Saturday, January 22, 2011

"Drinking Coffee Elsewhere" by ZZ Packer

Summary: A collection of short stories.

Musings: Packer's eight short stories all focus on disparate individuals, but each one packs an emotional punch.  The majority of the protagonists are young black people, unsure of their place in the world and cautiously trying to reject the forces of their childhood (often the church, family).

Throughout the first few stories I felt a sense of near-hopelessness.  For me, the stories were primarily about the lack of heroism in everyday lives--those big, climactic, change-your-life and stick-up-for-your-belief moments that are the hallmark of feel-good movies are shown to be fairy tales.  There's a lot of sadness as the protagonists realize their limitations, both self-imposed and otherwise. The short story "Our Lady of Peace" stood out to me, perhaps because it's about a young teacher trying to make it at a rowdy public school, and I could empathize.

I also quite liked "Drinking Coffee Elsewhere," about a Dina, a Yale freshman who loses a friendship over her inability to stop "pretending."  Her therapist says, "Constantly saying what one doesn't mean accustoms the mouth to meaningless phrases... Maybe you'll understand that when you finally need to express something truly significant your mouth will revert to the insignificant nonsense it knows so well" (128).  The therapist wonders whether her "pretending" is a survival mechanism: "Black living in a white world" (128).  But with Dina, as with so many of the characters, there's no one clear clause of her dissatisfaction with the world, though racism does run through each piece.  I liked this type of characterizations because it felt real; the characters are multi-dimensional with multi-dimensional problems that have no real fixes.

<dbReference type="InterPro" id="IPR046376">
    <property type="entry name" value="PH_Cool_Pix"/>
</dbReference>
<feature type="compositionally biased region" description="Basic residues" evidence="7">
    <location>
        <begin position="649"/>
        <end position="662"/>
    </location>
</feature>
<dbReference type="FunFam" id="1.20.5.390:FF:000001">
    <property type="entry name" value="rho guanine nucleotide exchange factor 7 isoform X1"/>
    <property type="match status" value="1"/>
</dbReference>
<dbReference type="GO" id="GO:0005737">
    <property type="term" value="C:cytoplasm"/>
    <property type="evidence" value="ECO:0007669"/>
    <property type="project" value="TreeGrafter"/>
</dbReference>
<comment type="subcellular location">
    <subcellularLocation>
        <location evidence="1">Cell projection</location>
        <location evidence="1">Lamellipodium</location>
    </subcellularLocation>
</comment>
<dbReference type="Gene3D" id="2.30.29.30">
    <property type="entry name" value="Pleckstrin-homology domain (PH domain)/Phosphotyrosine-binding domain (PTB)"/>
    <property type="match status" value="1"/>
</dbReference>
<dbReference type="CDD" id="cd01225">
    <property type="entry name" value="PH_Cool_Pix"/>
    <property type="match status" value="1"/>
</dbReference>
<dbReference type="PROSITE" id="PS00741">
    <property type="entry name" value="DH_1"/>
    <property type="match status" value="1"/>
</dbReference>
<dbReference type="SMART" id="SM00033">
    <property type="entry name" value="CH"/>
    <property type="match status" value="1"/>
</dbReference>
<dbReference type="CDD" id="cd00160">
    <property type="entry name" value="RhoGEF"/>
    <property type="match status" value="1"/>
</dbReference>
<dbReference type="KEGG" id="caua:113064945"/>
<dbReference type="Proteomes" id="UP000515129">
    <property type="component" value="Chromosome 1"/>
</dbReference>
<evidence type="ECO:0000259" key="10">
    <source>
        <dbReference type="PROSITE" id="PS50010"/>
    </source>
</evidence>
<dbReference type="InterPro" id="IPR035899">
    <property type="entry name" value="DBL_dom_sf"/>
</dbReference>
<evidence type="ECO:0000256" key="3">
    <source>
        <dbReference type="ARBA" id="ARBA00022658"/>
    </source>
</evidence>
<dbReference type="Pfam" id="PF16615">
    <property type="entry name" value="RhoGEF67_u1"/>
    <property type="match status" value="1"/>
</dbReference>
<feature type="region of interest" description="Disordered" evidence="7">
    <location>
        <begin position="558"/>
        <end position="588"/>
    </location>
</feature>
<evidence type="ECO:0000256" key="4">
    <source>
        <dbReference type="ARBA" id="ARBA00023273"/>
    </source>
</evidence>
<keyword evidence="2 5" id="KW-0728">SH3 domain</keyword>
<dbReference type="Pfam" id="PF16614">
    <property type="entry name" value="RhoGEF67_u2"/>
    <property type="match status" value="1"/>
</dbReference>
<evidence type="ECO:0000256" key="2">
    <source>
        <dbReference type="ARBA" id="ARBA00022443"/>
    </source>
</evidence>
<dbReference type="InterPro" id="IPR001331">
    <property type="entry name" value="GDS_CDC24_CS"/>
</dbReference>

When I thought all the stories were going to bleak, there seemed to be an upturn.  Again, no magical changes, but small, unexpected moments, like help coming from an unusual place or finding an amount of courage within yourself.

Packer's stories are brisk, and though individual-focused, each story is populated with interesting characters and quickly-moving situations.  Unlike some short story collections, I couldn't just move from one story to the next.  I found I needed a break to digest what I had read; it meant it took me longer than normal to read the book, but I think the piece was more meaningful as a whole that way.

***This book qualifies for the POC Reading Challenge.

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